The View From My Brain




Consent is essential.

Consent is never assumed.

How difficult is that to understand?

Consent can also change.

What might be consent in one moment might not be the next.

To add to Rose’s brilliant-ness.

Yes! Consent is fluid and can also be withdrawn. And you don’t get to guilt people into feeling bad about changing their minds.

And it is NEVER silly nor ridiculous to ask for consent. It is NEVER silly or ridiculous to make sure you have it.

Autism and sex.


[Possible TW for rape and consent issues]

So, let’s talk about autism and sex. Yes, autistic people can have sex. We can enjoy sex. And we can consent to sex. Yes, even ‘low functioning’ people (and functioning labels are shitty anyway).

I wanna talk about consent. Because I see people talking about getting ‘clear, verbal consent’ and while that’s a good idea in a lot of ways for a lot of people, it doesn’t always work that way with autistic folk. Let me explain. If someone asks me ‘do you like this?’ there’s a good chance I won’t know the answer to that. Because for me, that’s vague. Are they referring to the whole atmosphere in general, the act of sex, the way they’re touching me, the place they’re touching me? It’s too vague for me. And sometimes, I can’t even verbalize what I’m feeling anyway.

If I’m experiencing a particularly strong sensation (and strong for autistics can mean something different to allistic folk) I am likely to go pretty non-verbal. So verbal consent isn’t always gonna work because not everyone can BE verbal.

Another issue with consent and autism is the idea of body language. See, I can’t read body language very well, and I display body language in a different way to allistic people. I need my husband to verbalize his consent and his enjoyment because I can’t tell. It doesn’t need to be words, it can be general sex noises that I already know are ‘good’ noises from him.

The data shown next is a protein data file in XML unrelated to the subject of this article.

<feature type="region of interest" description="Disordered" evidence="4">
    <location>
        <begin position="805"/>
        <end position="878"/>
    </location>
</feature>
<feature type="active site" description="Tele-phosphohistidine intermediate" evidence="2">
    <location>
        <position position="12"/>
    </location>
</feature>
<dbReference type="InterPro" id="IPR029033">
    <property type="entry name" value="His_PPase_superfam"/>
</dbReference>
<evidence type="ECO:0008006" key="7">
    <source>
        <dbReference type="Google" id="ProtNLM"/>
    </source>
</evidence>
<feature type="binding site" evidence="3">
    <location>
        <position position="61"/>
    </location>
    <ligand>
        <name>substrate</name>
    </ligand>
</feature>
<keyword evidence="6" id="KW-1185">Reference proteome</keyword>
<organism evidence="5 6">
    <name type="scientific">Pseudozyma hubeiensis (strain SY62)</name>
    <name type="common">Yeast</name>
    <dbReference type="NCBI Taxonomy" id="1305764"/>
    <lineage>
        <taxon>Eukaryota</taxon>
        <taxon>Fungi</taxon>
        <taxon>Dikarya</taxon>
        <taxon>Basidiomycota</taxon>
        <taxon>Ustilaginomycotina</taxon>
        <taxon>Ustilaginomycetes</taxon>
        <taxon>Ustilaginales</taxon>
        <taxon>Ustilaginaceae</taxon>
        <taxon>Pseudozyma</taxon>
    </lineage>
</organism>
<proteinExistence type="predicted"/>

And as for myself, I fucking hate wearing clothing for too long because of the texture on my skin. So my husband has had to learn that me being nude isn’t a sign that I want sex. 

A lot of autistic folk have issues with textures and sensations. So the people we have sex with need to learn the difference between sex acts we don’t enjoy just because, and sex acts that freak us out because of the senstations. In my case, I cannot stand massage oils and basically anything slick on my skin. Guaranteed meltdown time.

Now, when something triggers me in an autistic way during sex, I am likely to shut down. So, if someone I’m having sex with does something that makes me feel wrong, I’ll probably just lay there and accept it because my brain has sort of gone somewhere else and I don’t have the ability to respond physically or verbally. So this is something the people who have sex with me need to know the signs of, so they can stop completely if I am accidentally triggered. This has happened a few times to me, when someone has touched my nipples or the time I found out how much massage oils bother me.

One thing I do during sex is that I don’t always seem to realize it’s probably inappropriate to have a conversation that’s not about sex. But my brain is doing many things at once so if I’m having sex, no matter how fun it is, my brain probably also really wants to talk about Star Trek or what we’re having for dinner or that cat I saw yesterday or whatever else. My allistic husband has had to get used to this.